Campaign to stop food waste is working
Householders are eating up a campaign designed to cut the quantity of food going straight in the bin, according to its organisers.
Run by Government-funded Waste & Resources Action Programme (WRAP), the campaign was launched in 2007 and claims to have helped close on two million households reduce their food waste, amounting to savings of almost £300 million and stopping 137,000 tonnes of waste going in the bin.
While the statistics are impressive, they are a mere drop in the ocean against the true scale of the problem.
WRAP suggests that 6.7 million tonnes of food is thrown away from UK homes each year - a third of the food we buy - and this costs us £10 billion annually.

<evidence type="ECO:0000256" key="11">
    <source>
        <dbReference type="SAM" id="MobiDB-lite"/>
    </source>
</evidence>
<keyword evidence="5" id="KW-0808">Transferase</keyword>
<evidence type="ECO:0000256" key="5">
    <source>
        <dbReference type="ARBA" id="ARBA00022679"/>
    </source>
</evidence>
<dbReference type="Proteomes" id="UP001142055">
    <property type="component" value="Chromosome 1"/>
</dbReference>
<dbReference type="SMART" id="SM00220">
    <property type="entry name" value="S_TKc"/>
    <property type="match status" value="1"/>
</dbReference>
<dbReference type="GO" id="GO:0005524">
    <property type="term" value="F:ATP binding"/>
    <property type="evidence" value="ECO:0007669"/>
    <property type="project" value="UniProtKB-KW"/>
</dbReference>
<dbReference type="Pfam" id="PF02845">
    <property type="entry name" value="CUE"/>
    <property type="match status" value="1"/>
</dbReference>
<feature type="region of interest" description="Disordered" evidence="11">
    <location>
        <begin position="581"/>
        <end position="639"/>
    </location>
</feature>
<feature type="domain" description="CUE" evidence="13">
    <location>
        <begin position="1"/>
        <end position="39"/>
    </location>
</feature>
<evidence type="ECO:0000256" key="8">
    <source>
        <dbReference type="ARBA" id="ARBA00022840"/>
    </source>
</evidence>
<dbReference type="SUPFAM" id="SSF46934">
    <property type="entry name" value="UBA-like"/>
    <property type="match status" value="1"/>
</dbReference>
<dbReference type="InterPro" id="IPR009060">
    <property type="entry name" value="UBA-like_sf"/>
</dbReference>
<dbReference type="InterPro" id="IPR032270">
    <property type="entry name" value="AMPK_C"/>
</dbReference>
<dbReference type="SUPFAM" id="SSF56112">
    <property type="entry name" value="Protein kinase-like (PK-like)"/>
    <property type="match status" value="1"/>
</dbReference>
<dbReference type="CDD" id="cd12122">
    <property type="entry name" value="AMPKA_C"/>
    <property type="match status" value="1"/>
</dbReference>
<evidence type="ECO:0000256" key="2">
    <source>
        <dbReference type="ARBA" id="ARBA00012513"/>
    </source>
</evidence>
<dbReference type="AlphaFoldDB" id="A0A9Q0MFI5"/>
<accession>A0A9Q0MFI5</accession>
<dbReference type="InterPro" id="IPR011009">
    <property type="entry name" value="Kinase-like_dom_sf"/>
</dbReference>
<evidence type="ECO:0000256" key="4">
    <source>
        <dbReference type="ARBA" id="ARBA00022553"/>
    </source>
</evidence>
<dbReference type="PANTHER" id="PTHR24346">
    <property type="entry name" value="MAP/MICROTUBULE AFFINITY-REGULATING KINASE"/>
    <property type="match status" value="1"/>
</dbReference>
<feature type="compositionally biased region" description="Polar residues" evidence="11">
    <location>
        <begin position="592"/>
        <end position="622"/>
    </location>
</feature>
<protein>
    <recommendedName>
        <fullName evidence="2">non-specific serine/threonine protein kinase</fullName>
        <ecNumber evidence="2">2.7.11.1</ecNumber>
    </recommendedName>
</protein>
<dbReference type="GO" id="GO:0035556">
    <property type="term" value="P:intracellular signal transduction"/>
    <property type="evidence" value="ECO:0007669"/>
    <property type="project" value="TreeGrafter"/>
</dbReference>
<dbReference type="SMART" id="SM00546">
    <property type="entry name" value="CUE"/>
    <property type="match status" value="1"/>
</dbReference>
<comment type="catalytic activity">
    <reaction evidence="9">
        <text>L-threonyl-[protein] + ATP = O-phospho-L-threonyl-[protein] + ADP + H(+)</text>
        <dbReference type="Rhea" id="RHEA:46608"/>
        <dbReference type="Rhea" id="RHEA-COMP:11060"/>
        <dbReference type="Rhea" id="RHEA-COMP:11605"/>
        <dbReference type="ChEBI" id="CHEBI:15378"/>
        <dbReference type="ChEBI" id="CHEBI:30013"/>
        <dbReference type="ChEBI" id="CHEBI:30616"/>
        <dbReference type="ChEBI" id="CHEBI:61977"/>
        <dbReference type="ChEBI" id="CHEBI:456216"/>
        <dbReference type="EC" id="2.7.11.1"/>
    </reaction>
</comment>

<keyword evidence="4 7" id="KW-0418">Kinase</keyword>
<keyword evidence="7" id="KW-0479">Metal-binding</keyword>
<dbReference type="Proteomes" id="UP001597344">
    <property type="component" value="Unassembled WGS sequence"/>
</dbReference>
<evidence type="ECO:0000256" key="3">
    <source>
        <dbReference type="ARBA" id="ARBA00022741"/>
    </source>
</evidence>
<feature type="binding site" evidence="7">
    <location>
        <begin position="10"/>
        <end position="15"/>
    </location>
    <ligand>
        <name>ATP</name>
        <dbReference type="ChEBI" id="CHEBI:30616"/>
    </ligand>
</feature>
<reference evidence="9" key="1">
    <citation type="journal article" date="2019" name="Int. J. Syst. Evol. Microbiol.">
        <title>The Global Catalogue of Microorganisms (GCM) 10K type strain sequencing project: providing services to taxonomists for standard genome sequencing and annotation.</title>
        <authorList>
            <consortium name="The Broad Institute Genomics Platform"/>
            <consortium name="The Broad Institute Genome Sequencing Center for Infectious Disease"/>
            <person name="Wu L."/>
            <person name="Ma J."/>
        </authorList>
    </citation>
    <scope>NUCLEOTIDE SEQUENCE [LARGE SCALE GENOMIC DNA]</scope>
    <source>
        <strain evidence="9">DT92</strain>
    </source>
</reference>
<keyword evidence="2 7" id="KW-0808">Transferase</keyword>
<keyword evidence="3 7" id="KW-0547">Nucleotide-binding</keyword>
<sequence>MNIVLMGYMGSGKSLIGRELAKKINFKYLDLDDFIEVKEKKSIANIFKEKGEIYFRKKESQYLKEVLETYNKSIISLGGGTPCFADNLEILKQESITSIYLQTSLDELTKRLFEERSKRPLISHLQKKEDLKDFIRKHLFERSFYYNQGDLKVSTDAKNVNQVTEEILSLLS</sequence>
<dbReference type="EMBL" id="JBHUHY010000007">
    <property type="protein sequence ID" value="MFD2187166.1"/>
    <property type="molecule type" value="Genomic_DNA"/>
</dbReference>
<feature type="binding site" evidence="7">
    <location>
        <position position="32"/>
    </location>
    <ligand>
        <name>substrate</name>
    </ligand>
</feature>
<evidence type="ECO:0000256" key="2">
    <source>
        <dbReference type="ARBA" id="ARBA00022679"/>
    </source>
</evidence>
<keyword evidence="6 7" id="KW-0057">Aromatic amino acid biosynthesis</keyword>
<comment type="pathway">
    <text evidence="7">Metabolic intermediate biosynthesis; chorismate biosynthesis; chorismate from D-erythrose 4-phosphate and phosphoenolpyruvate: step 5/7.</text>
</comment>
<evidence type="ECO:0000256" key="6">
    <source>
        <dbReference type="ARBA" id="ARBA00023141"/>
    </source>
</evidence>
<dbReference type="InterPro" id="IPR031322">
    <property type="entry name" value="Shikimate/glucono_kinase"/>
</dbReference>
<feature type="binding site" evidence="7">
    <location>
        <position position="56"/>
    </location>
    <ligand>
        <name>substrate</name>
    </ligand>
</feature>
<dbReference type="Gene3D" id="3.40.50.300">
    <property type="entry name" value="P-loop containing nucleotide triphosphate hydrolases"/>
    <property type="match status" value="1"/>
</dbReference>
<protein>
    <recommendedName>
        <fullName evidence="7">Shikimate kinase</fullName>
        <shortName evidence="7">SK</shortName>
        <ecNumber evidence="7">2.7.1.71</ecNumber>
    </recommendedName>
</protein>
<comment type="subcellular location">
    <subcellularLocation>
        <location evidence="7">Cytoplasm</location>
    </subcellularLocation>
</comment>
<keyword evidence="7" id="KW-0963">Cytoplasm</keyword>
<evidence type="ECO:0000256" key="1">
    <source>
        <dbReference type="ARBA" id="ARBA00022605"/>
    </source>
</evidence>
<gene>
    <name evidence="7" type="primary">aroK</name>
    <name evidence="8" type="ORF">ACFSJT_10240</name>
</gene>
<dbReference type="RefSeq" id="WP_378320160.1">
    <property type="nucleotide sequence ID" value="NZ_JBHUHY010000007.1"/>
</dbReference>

Liz Goodwin, chief executive of WRAP, said she was encouraged by the impact the Love Food Hate Waste campaign has been making: "At a time when every penny counts, saving nearly £300 million is a great achievement for hard pressed consumers.
"Food which ends up in landfill produces damaging greenhouse gases and is a terrible waste of resources. We're delighted that the Love Food Hate Waste campaign is helping individual households enjoy more of their food, help the environment and save money."
She continued: "We recognise that although the results of the first year are encouraging, there is much more to do, and we're confident we can continue to support the growing number of households cutting back this waste."
The campaign has been promoting practical advice and tips to help people make the most of the food they are buying, and waste less of it.
Many of these can be found on its website.
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